Don’t judge a person for his/her broken English

I had lunch with a friend whom I met in college today. It has been a while since we met and the meet was pleasant. In addition to catching up with what the other was doing, we touched upon what would seem to be quite a deep topic for lunch, but you could tell that we were close enough to open up on it.

Long story short, I told him the last time we met that I somehow felt looked down up on by Americans because I am Asian, because I don’t look big enough and because I don’t speak English like a native speaker. I have been trying hard since I was 16 and I wish I could, but the fact is that even though I speak the language well enough to get me a job and two Master’s degrees, I don’t talk like a native speaker.

The friend brought it back today. He talked about his encounter with a French engineer who uprooted his life back home to come to America to have a better career and life. The French guy doesn’t speak English well, said my friend, but my friend admired the courage taken to go to a foreign country alone, as he once told me. My friend said that the biggest lesson he had in the last few years was to learn that it wasn’t easy for others to come to the US and that no matter how good or bad someone’s English is, the effort to speak the language is already admirable and it shouldn’t be the basis on which judgement is passed.

As an immigrant, of course, I understand the sentiment, yet it is great to hear it from my friend. But if I have to be honest, I don’t use my inability to speak English natively as an excuse. To me, if I succeed, good. I did put in the work, but I was lucky as well. If I fail, well I was just not good enough. Coming here to study and work is a game. I chose to participate in that game and it just doesn’t make sense to say that my failure is justified because the rules are not in my favor. Nonetheless, I am happy to hear that from my friend and proud to have him as a friend.

For the compassion and humility, I have learned a great deal myself from learning technical topics such as coding and IT. I am always a believer in the notion that we all should try to find answers on our own first before asking questions or for help from others. It matters more to me that a person actually tried on his or her own first than whether he or she succeeded in finding the answer. But admittedly, I easily got irritated. I was arrogant. I got annoyed whenever I thought people asked too easy questions.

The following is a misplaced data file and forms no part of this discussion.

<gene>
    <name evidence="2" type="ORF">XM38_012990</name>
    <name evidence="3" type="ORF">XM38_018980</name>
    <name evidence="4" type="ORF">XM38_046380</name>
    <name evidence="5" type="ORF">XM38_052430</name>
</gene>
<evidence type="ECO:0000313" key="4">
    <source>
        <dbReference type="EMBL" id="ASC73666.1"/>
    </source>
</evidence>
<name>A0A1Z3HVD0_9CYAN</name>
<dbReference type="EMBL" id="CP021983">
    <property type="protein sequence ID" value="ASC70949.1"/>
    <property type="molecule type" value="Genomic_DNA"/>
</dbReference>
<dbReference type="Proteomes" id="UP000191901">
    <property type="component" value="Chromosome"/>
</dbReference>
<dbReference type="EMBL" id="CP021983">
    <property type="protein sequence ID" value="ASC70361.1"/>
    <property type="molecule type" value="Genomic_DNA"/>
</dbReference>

Since learning how to code, I have realized that I was…well, an asshole. Code is very binary. It either works or it doesn’t. There is nothing in between. When trying to find answers to my coding problems, I encountered numerous times guys who were better than me, but gave replies that asked more questions than answers. Some guys on StackOverflow or at school answered, but in a way that you couldn’t fathom unless a significant amount of time is spent on that or the person elaborated more.

When I was still an intern at an IT company, all the technical details and jargon floating around the office were initially another language to me. I had to, if I am honest, disturb some engineers in the office to help me understand even the basic concepts in their mind. I told them: “please speak English to me. I am dumb. Dumb it down for me”. I am glad that they did because it helped me tremendously then, now and in the future I believe.

Since then, I have learned the value of humility and compassion more. I have consciously made an effort to be very specific with words and visuals when helping others. I have consciously tried to be patient and understanding that the person processes information differently than I do and that I used to or still am in that position.

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